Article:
10 Metcalf 451, 51 Mass. 451, 1845 WL 4221 (Mass.)

Supreme Judicial Court of Massachusetts.


October Term, 1845.

[**1]  [*451]  A marriage, valid where it is contracted, is valid in this State, if not incestuous by the law of nature, or not made void by Rev. Sts. c. 75, § 6, although it would be void by the law of this State, if contracted here.

The intermarriage of a man and his mother’s sister, though void by the law of this State, is not incestuous by the law of nature, and was not void by the law of England before the St. of 6 Wm. 4, c. 54, though it was voidable by process in the ecclesiastical court.

A husband may maintain an action in his own name only, on a promissory note given to his wife during coverture.

ASSUMPSIT on a promissory note for $1300, given by the defendant to Ann Sutton, on the 10th of August 1840. The case was submitted to the court upon the following facts agreed on by the parties:

The note declared on was given for money lent by Ann Sutton to the defendant. The plaintiff and said Ann Sutton are natives of England, and were married at Duffield, in England, on the 28th of November 1834. About one year after their marriage, they came to this country, where they have lived, as husband and wife, ever since. The said Ann was the own sister of the mother of the said Samuel Sutton, the plaintiff, and has always since said marriage gone by the name of Ann Sutton. Her former name was Ann Hills.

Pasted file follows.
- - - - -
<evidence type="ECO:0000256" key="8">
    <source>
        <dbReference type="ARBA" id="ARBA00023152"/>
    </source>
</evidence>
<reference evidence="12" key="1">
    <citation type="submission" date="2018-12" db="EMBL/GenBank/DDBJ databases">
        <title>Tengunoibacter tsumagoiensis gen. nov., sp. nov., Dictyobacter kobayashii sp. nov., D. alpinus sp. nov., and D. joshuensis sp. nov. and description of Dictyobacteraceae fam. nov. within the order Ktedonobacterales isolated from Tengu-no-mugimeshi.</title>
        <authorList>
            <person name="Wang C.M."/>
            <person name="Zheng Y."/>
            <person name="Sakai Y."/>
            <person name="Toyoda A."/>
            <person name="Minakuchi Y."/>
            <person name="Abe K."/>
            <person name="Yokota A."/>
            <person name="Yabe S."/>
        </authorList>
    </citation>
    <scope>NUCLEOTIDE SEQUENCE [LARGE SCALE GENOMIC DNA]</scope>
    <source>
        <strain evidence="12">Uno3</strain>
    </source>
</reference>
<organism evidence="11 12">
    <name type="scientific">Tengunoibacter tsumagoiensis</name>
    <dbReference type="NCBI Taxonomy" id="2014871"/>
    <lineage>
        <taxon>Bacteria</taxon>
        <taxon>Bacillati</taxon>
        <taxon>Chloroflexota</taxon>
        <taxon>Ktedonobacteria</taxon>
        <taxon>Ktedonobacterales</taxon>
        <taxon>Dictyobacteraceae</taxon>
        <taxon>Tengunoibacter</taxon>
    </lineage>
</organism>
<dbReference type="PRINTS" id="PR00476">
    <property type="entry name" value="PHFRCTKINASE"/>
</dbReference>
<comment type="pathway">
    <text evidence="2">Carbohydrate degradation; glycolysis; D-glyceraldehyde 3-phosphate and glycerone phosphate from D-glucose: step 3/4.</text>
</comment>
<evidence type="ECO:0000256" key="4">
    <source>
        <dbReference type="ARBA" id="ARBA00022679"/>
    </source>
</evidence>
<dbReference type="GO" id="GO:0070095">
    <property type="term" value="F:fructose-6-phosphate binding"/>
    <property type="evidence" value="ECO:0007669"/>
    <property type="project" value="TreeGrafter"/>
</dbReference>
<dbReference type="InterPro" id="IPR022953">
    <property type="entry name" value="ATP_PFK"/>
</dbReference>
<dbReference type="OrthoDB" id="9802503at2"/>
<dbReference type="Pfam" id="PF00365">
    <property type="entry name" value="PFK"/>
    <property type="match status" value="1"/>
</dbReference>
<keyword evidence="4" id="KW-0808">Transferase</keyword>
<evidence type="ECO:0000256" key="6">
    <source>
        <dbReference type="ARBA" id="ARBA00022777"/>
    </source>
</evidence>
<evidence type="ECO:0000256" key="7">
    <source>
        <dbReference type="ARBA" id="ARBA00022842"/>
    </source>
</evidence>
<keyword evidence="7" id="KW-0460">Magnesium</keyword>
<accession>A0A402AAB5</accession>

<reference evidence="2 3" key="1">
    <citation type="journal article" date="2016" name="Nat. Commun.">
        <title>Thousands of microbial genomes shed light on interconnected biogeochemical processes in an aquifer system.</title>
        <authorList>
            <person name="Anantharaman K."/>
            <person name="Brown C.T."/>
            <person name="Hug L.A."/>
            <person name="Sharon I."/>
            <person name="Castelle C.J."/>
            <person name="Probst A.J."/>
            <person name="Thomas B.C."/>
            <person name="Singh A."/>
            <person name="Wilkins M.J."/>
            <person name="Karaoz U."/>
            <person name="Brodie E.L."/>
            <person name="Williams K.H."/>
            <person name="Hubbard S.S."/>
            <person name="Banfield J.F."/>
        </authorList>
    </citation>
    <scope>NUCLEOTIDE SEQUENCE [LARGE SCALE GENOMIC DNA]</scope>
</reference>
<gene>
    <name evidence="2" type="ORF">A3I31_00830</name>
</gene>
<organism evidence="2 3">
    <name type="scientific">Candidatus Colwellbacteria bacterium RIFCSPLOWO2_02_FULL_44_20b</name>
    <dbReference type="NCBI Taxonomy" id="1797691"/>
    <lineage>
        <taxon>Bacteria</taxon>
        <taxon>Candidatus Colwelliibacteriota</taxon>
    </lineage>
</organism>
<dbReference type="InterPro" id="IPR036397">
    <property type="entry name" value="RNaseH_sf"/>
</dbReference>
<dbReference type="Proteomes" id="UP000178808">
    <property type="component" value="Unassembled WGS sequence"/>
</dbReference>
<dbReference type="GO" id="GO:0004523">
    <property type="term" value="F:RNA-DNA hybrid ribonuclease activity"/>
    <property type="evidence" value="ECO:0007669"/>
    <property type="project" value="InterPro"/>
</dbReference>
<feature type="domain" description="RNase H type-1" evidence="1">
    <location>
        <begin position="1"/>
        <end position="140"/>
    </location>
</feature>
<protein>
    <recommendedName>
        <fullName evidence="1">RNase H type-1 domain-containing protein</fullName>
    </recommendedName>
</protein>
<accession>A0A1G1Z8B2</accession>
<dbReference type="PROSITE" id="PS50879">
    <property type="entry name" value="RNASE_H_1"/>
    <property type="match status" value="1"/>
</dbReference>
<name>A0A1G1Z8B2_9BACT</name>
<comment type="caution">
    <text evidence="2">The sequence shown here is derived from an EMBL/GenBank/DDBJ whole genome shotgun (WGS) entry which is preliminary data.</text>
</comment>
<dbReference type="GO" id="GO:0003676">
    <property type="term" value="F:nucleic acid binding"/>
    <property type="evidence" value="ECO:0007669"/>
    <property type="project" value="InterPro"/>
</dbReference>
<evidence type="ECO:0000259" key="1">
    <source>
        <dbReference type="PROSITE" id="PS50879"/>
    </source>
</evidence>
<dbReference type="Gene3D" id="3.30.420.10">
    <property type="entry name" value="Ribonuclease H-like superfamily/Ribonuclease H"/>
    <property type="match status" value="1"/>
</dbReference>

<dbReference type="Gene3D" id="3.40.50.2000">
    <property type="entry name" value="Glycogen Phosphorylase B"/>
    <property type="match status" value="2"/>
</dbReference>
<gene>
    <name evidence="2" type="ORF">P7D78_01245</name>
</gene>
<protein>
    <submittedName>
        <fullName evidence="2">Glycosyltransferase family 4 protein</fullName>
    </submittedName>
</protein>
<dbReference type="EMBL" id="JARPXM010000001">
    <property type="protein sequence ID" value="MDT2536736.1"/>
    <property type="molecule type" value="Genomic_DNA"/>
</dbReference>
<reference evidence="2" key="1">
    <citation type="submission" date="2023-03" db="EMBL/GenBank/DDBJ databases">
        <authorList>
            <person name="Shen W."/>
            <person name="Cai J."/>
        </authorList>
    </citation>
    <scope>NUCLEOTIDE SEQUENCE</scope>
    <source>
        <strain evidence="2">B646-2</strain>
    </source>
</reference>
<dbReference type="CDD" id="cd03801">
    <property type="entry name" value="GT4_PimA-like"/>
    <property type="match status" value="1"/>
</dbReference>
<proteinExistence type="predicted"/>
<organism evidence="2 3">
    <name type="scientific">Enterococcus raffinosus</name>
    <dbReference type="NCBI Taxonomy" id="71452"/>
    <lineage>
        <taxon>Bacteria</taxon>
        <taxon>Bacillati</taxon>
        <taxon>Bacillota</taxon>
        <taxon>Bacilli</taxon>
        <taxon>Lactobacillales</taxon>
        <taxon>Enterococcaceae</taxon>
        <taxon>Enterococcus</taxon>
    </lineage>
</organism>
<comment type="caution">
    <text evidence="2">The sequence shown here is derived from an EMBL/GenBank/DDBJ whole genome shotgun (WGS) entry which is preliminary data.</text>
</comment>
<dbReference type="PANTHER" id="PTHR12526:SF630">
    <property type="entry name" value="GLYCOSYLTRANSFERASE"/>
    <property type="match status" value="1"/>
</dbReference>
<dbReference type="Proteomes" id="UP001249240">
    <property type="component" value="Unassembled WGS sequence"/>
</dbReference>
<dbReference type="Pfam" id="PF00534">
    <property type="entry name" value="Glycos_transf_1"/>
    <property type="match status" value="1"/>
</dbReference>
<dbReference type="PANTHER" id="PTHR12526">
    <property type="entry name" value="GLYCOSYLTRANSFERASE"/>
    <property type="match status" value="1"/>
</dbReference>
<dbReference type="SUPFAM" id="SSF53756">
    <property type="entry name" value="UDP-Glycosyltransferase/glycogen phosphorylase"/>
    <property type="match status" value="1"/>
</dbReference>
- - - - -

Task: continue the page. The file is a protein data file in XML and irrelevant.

Judgment to be rendered for the plaintiff, if the court are of opinion that he is entitled to recover; otherwise, he is to be nonsuit.

E. D. Sohier, for the plaintiff. A marriage, if valid where it was contracted, is valid here, if not incestuous by the law of nature. Medway v. Natick, 16 Mass. 157. Greenwood v. Curtis, 6 Mass. 378. Story’s Conflict of Laws, (2d ed.) §§ 113, 113 a. The marriage in question was not thus incestuous; Harrison v. Burwell, Vaugh. 206; Wightman v. Wightman, 4 Johns. Ch. 347; nor was it invalid by the law of England in 1834. The relationship of the parties was only a canonical impediment to their intermarriage, which rendered it voidab??e during their lives, by process in the ecclesiastical court, but not void. 1 Wooddeson, 422  [*452]  2 Stephen’s Com. 280, 284, 285. 1 Bl. Com. 434. Roscoe Crim. Ev. (2d ed.) 286. The Queen v. Inhabitants of Wye, 7 Adolph & Ellis, 771.1 Russell on Crimes, (1st ed.) 290.

D. A. Simmons, for the defendant. The law of this State, (St. 1785, c. 69, and Rev. Sts. c. 75,) makes the marriage in question void. And it is incestuous by the law of God. Story’s Conflict of Laws, § 114. 1 Bl. Com. 435. Burgess v. Burgess, 1 Haggard, 384.